Holland signs Johan Franzen to the same type of contract. His is worth $43 million over 11 years for a cap hit of $3.9 million. His last three years are worth just $4 million. So if he is bought out then he will earn on average $4.9 million per season and Holland saves the Wings $1 million per season of the cap.
But Holland wasn't the first. Last summer Vincent Lecavlier signed a lifetime deal with Tampa Bay for $85 million over 11 years. So the cap hit will be about $7.7 million. The contract is also frontend loaded with the last 3 years worth only $6.5 million. So when he is bought out he will earn on average $9.8 million which provides Tampa Bay with a savings of over $2 million on the cap.
Gary Bettman has expressed concern over this practice but there is nothing he can do. It is totally legal under the current collective agreement. My guess is that who ever signs Jay Bouwmeester will be offering a similar deal.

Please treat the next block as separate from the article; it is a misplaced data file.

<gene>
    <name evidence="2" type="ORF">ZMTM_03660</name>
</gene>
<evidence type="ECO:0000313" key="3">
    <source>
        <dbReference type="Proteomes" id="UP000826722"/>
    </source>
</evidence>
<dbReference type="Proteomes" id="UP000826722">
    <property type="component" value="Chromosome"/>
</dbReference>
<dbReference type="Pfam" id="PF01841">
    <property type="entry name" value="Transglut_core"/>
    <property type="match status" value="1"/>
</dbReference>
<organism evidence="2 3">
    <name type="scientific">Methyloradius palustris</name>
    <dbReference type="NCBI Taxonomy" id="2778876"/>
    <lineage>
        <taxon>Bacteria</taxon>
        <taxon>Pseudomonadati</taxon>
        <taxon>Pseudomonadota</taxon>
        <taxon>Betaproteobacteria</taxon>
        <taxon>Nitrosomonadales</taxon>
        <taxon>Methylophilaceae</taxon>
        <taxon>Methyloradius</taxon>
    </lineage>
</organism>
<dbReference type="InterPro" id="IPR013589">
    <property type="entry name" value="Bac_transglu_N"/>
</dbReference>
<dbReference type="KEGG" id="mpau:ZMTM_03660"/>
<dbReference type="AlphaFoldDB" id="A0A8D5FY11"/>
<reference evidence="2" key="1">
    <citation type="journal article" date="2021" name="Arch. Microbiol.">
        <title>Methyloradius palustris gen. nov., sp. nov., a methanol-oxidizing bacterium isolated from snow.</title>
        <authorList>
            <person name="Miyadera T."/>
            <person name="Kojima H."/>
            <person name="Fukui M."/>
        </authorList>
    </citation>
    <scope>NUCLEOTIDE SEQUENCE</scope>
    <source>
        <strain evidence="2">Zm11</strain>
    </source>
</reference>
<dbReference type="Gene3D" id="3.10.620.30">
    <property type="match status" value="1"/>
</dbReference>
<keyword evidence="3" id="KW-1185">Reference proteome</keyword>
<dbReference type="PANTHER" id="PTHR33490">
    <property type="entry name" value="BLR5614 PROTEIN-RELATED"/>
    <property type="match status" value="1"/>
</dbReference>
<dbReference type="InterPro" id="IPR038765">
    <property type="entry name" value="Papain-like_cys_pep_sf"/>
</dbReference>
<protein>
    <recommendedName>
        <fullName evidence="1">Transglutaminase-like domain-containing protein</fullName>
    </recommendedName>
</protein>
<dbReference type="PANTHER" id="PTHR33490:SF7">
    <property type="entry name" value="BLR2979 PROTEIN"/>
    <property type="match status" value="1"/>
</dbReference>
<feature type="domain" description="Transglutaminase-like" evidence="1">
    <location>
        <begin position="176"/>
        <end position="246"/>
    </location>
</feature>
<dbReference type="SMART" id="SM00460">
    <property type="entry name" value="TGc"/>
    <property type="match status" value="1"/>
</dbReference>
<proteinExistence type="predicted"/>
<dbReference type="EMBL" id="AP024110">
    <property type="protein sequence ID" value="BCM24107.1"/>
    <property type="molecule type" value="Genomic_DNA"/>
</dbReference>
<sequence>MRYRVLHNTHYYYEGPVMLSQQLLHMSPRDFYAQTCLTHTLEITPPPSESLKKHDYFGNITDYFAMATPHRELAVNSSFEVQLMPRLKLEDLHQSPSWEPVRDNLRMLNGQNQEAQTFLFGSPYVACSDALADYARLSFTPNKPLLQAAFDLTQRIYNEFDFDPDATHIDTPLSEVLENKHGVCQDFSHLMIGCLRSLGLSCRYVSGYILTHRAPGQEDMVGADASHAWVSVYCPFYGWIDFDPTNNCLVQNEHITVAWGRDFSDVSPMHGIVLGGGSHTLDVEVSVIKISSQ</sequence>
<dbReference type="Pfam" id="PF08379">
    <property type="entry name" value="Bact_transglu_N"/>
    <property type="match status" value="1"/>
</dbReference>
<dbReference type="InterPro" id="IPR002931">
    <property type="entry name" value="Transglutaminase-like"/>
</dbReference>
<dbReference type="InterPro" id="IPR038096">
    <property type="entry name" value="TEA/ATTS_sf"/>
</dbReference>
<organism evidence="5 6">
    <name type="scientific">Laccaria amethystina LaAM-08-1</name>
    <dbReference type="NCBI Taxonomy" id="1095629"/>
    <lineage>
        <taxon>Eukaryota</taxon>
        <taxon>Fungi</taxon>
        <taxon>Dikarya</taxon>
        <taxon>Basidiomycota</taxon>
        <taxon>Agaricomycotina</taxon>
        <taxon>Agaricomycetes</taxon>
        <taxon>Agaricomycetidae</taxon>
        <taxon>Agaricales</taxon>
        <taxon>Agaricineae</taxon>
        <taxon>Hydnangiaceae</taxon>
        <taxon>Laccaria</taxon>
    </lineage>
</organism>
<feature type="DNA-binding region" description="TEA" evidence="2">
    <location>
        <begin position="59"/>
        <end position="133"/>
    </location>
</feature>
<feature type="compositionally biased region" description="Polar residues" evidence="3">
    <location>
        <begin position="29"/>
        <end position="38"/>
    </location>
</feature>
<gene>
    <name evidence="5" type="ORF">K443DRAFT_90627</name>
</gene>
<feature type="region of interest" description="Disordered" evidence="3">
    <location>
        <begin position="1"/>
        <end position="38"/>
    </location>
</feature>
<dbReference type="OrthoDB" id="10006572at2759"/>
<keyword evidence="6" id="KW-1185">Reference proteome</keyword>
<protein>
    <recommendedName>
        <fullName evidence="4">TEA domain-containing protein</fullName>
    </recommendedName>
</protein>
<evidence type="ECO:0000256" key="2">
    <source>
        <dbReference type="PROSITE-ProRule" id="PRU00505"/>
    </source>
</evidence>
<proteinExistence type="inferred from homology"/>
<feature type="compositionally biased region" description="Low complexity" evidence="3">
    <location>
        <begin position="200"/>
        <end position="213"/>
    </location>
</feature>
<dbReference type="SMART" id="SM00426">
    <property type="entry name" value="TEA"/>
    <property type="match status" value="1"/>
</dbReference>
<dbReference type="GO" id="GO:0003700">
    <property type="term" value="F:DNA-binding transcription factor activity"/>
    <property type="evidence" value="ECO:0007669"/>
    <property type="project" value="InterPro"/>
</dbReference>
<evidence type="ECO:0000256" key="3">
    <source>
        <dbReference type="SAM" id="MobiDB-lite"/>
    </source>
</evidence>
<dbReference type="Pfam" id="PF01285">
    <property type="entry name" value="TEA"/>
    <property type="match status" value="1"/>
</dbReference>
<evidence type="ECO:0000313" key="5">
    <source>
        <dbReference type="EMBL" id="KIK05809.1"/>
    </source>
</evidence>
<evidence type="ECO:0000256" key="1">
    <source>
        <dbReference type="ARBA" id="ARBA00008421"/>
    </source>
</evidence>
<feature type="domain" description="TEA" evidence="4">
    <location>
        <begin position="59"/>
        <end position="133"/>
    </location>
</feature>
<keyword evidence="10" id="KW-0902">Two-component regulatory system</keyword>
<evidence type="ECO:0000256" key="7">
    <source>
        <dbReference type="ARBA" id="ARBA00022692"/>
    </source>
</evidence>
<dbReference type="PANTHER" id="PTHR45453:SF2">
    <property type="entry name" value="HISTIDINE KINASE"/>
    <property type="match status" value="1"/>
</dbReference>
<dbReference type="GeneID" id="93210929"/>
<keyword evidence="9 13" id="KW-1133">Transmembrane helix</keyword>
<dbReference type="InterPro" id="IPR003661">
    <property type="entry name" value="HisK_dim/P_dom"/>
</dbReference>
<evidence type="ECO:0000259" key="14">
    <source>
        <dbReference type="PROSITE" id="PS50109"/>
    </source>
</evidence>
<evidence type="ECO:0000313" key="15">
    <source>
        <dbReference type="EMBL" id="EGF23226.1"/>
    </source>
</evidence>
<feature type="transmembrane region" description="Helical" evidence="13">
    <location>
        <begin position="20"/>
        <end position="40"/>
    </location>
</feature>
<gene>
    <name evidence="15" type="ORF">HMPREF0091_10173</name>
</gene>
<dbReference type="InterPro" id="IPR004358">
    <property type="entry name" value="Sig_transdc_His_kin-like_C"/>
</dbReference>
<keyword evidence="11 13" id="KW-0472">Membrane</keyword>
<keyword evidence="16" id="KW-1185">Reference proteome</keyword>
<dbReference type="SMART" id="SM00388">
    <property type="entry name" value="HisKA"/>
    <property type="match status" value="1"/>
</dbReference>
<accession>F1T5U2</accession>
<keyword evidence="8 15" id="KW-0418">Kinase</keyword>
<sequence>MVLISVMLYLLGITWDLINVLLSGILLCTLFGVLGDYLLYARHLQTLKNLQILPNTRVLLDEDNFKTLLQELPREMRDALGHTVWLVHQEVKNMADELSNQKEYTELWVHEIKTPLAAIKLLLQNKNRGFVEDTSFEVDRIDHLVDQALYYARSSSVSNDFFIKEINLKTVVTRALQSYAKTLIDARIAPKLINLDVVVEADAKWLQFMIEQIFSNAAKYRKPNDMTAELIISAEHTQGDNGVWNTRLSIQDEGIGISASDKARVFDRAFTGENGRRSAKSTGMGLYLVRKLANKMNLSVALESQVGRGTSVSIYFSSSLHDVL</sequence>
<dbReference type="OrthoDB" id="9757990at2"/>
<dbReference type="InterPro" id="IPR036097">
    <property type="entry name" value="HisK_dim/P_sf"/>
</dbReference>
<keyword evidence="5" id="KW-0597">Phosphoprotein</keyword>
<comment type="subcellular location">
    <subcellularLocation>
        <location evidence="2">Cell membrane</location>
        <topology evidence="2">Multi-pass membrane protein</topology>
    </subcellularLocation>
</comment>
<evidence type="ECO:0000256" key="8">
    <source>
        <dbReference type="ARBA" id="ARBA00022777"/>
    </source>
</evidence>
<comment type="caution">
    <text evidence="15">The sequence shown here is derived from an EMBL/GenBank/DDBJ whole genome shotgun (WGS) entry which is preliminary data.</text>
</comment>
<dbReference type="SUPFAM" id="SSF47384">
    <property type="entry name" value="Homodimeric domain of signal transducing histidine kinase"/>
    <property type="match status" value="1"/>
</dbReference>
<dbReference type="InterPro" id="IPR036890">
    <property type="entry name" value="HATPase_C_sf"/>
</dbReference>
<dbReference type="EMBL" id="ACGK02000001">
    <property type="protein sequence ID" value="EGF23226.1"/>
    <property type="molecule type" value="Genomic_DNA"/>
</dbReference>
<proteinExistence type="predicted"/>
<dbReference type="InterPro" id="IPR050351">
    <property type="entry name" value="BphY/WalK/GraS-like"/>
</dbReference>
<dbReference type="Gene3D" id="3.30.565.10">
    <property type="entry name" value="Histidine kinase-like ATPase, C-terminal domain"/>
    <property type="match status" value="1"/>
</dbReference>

Wednesday, April 22, 2009
Despite what Montrealers think, they hockey fans have no class. There was an unmistakable echo of "Boo" filled the arena before Game Three of the Eastern Conference Quarterfinals in Montreal between the Canadiens and the Boston Bruins. It wasn't directed at the Bruins. They weren't booing the official. Not Bob Gainey either.
It was for the Star-Spangled Banner.
In an utterly disgraceful showing of classlessness and disrespect, Canadiens fans joined together to boo the American anthem. It's great to have passion for hockey but that display had nothing to do with hockey. But afterall this is Montreal. The Hab fans are most famous for rioting after Rocket Richard was suspended for attacking an linesman back in 1955.
Hey this blog has had its share of typos so I've got to be sympathetic on this one. Still it had to have been embarrassing for officials in Massachusetts to have to admit that some road signs pointing to Lake Chargoggagoggmanchauggagoggchaubunagungamaugg were spelt incorrectly. The typos, which are completely baffling considering how easy it is to spell Lake Chargoggagoggmanchauggagoggchaubunagungamaugg, were revealed by a local newspaper, the Worcester Telegram & Gazette, which has been covering the misspelling scandal since 2003.
Tuesday, April 21, 2009